Opening Statement of Hon. Jon Runyan, Chairman, Subcommittee on Disability Assistance and Memorial Affairs
Good afternoon. The legislative hearing on H.R. 1025, H.R. 1826, H.R. 1898, H.R. 923, and H.R. 2349 will come to order.
I want to thank you all for attending today’s hearing.
As the first order of business, I ask unanimous consent that all Members present be allowed to sit at the dais.
Having heard none opposed, so ordered.
I realize that there was a short turnaround time for the witness invitations to this hearing due to the recent holiday.
However, I am disappointed that the VA is again considerably late in submitting their testimony for this hearing.
It is my understanding that the written testimony submitted does not address H.R. 2349.
I am hopeful that the VA will be able to provide us with written testimony on that bill by close of business Monday, July 11th, so that we might be able to weigh the VA’s input on that bill before next week’s mark-up meeting of this subcommittee.
Before I recognize Ranking Member McNerney and other members of the Committee, I wanted to briefly touch on H.R. 2349—which I have introduced.
H.R. 2349, the Veterans' Benefits Training Improvement Act of 2011, aims to improve benefit claims processing through focusing on individualized training and skills assessment.
The bill creates an individualized training program for all employees and managers who process or supervise the processing of disability claims.
Annually, these employees would take a test that assesses their skills relating to claims processing.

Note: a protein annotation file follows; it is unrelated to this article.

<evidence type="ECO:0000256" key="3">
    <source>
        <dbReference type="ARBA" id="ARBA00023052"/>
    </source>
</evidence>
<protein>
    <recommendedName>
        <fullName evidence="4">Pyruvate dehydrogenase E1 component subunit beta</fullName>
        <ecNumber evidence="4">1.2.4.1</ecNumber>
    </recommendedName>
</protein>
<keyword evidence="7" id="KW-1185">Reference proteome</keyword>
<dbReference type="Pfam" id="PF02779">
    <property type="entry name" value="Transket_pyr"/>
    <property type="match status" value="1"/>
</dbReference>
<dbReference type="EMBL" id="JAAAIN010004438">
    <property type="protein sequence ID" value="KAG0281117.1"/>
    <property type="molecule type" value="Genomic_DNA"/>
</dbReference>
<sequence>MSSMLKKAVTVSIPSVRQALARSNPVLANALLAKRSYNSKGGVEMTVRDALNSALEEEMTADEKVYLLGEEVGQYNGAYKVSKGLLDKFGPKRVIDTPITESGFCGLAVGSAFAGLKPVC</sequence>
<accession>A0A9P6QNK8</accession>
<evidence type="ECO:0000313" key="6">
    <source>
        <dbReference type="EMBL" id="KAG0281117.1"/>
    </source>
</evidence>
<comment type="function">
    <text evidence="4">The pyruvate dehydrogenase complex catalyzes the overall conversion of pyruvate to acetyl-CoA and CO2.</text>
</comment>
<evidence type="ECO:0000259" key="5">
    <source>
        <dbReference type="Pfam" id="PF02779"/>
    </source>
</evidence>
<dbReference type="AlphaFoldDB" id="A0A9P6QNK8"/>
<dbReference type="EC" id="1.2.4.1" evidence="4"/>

Following this test, VA will create an individualized training program for each employee who took the test. This individualized program will focus on the areas of the test where the employee showed the greatest deficiency or need for improvement.
This focus on individual deficiencies will avoid the redundant blanket training that many employees already endure.
There is no reason why an employee of 20 years should be taking the same training as an employee who has been in the VA for only two years.
I hope that by establishing this program we are able to encourage employees and managers alike to slow down and do the claim right the first time. Improving the number of claims sent out the door is not enough if the veteran is continually seeing mistakes being made on his claim. Quality must be improved, and the only way to improve quality is make sure that VA employees are properly trained.
While I understand that some believe this bill is very similar to the certification testing that Congress required a few years ago, it is different and needed because this bill provides the individualized metrics and required follow through with training and retesting necessary to be truly effective.
I ask all of today’s witnesses to summarize your written statement within the five minutes allotted, and without objection, each written testimony will be made part of the hearing record.
Before we begin with testimony, I now yield to the distinguished Ranking Member from the great state of California for any remarks he may have.